Lost words and found connections

Adventures into language and literacy through nature

Inspired by The Lost Words book, Lost words and found connections was a child-led adventure into language and literacy through nature connections. The project has been reviewed with our ongoing Eco-Capabilities Research programme with Anglia Ruskin University and a webinar that shares the learning is available to watch free online here.

I’ve enjoyed the quiet. It was really peaceful. It’s so nice to sit and listen It was so nice to meet Dana again too. Oscar (4) said he didn’t want to go home. He loved the imagined things – Mother 

It’s water, and the leaves…and its growing (the leaves) the butterflies and the caterpillars are growing too ……and the birds are eating the leaves and the water – Amy(4)

This is the first time I have seen Dan (4) do any sort of artistic creation. He used expressive language to communicate what they were doing together – Educator

We were able to collaborate with Mayfield Primary School and Under Fives Roundabout pre-school, thanks to a grant from Cambridgeshire County Council’s ‘Talking together in Cambridgeshire’ initiative.

Through a series of artist residency workshops and after-school sessions devised with artist Filipa Pereira-Stubbs, the project shared CCI’s inclusive, child-led creative practice with 175 participants. Together we all explored nature on the doorstep by being together, sharing discoveries and creatively exploring themes of talking, listening, making and creating.

Participants included children (aged 3-5) from Mayfield Primary School and Under Fives Roundabout pre-School, their families, classmates, their families, educators, artists, creative producers, the local community and volunteers.

We also created a resource - using the children’s words and ideas. ‘Pocket Adventures’ is a set of small playing cards that can be popped in your pocket as you head outside to discover your everyday in a new way. These cards have been given to educators and families to use to have their own outdoor creative adventures. They are also available to other interested parties. Please email info@cambridgecandi.org.uk for more details.

Image of the Pocket Adventures

We evaluated everything we did and the short film below gives a taste of what happened during Lost words and found connections - the adventures we all had together and some of the outcomes we shared. We hope you enjoy it as much as we enjoyed the project.

Logo Strip

What does fire eat?


Group drawing

(by Filipa Pereira-Stubbs and Joanna Holland) Today, during our final session together, we were delighted to welcome back many of the children we’ve been working with and their families, along with new friends from their classes and community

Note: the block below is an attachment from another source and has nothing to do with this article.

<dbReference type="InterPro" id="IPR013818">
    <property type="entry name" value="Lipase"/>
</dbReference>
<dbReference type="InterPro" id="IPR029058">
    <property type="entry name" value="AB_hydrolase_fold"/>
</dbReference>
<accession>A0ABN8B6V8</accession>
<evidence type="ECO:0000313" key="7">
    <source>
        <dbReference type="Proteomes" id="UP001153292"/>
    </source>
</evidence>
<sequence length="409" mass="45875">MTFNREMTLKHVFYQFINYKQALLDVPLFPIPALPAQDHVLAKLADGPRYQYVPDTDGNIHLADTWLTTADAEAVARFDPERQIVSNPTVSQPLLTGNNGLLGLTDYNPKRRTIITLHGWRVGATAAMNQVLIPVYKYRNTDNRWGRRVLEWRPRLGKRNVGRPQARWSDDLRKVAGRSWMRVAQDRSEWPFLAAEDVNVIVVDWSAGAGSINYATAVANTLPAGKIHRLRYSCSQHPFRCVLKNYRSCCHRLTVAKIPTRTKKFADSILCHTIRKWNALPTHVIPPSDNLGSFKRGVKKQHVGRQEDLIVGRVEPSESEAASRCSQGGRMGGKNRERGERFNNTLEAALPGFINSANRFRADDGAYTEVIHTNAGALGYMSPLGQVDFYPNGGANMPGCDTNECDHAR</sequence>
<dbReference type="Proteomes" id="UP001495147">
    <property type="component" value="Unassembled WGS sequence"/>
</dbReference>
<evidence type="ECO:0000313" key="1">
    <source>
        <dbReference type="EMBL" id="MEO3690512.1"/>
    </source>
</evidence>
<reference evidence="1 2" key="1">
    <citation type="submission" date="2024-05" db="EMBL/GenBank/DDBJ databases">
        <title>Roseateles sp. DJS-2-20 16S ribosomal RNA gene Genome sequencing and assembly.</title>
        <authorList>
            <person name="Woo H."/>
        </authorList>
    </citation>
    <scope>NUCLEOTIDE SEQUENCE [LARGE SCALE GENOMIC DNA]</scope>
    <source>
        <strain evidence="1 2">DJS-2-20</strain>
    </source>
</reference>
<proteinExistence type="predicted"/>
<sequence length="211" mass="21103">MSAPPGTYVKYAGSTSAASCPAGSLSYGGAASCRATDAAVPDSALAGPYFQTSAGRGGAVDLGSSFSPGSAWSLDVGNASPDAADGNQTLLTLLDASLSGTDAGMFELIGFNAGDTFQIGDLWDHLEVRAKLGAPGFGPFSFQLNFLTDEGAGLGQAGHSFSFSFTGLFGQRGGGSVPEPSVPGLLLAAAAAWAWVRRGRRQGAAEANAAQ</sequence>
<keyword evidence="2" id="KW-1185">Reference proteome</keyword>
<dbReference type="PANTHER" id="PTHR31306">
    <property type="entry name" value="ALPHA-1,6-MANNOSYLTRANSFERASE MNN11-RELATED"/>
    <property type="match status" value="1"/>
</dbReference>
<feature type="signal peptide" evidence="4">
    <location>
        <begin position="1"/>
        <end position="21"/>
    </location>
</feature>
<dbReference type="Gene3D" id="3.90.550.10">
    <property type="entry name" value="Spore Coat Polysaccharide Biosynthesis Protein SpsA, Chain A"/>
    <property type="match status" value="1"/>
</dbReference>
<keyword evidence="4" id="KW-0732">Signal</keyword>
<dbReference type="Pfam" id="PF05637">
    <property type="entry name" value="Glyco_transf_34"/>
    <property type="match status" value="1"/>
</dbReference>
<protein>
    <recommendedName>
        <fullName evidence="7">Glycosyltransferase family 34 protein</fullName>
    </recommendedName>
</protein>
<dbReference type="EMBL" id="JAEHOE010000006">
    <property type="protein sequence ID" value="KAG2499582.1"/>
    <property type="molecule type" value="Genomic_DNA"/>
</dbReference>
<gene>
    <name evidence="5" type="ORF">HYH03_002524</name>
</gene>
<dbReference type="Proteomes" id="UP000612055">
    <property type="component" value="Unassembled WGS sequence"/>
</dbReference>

Over 70 of us adventured out into the dusk, a magical time – even the drizzle made the fairy lights more enchanting.  The youngest adventurer was just two weeks old and the oldest an octogenarian - we all visited the school's wild space in search of stories. Parents, grandparents and siblings shared in the discoveries which the children had made during their recent sessions but also discovered new things for themselves.

Setting up and setting off on outside adventures

Setting up and setting off on outside adventures

Some people stood quietly in conversation whilst others explored, gathering materials and even finding monsters in the darkness. Together we made new stories and were reminded of the pleasure in talking, sharing, and discovering slowly together. Parents told us:

He was very excited and wanted to show me everything. He is a quiet child normally but had a lot to say.

It’s just so lovely, standing here in the soft rain, and dusk.  It’s so peaceful.

He liked the atmosphere – it was really quiet.

The lanterns and fairy lights intrigued the children, becoming themselves objects of wonder:

What does fire eat?...Air, and wood, and things like that….Is that why we hang the lantern high in the trees? So it can't eat anything?

And then that too became one of the adventures - finding the dark spaces and stringing up the lights, with Nan, with peers, with parents.  At the end of the outside adventures, children found the lanterns one by one, blowing out the flame and bringing the dark back to the wild space. It was then time to return inside to draw and to share more stories together of: Cambridgeshire Green Bears who turned into Brown Bears who got stuck in their big blue caves; talking owls in trees who, when it started snowing, had to have special blankets to keep warm; flying fish escaping sharp teethed crocodiles; and journeying butterflies. We noticed how often the children placed themselves in the story, as a character or by writing their name.

Isaac in the story

Isaac in the story

One parent told us It’s so nice to sit and listen.

Next we’ll be sharing the learning experiences and playful exchanges discovered during this project through our set of pocket adventure cards – a set of prompts which celebrate the creative imaginations of all the participants’ in this project. Watch this space!

The journeying butterfly (follow the yellow line)

The journeying butterfly (follow the yellow line)

A gentle stick, a mouse and a snake


This was our third and final session together adventuring outdoors. It’s been wonderful to see the children’s confidence as makers and storytellers grow. There was a real sense of them finding their voices in this session as stories emerged of great detail and complexity.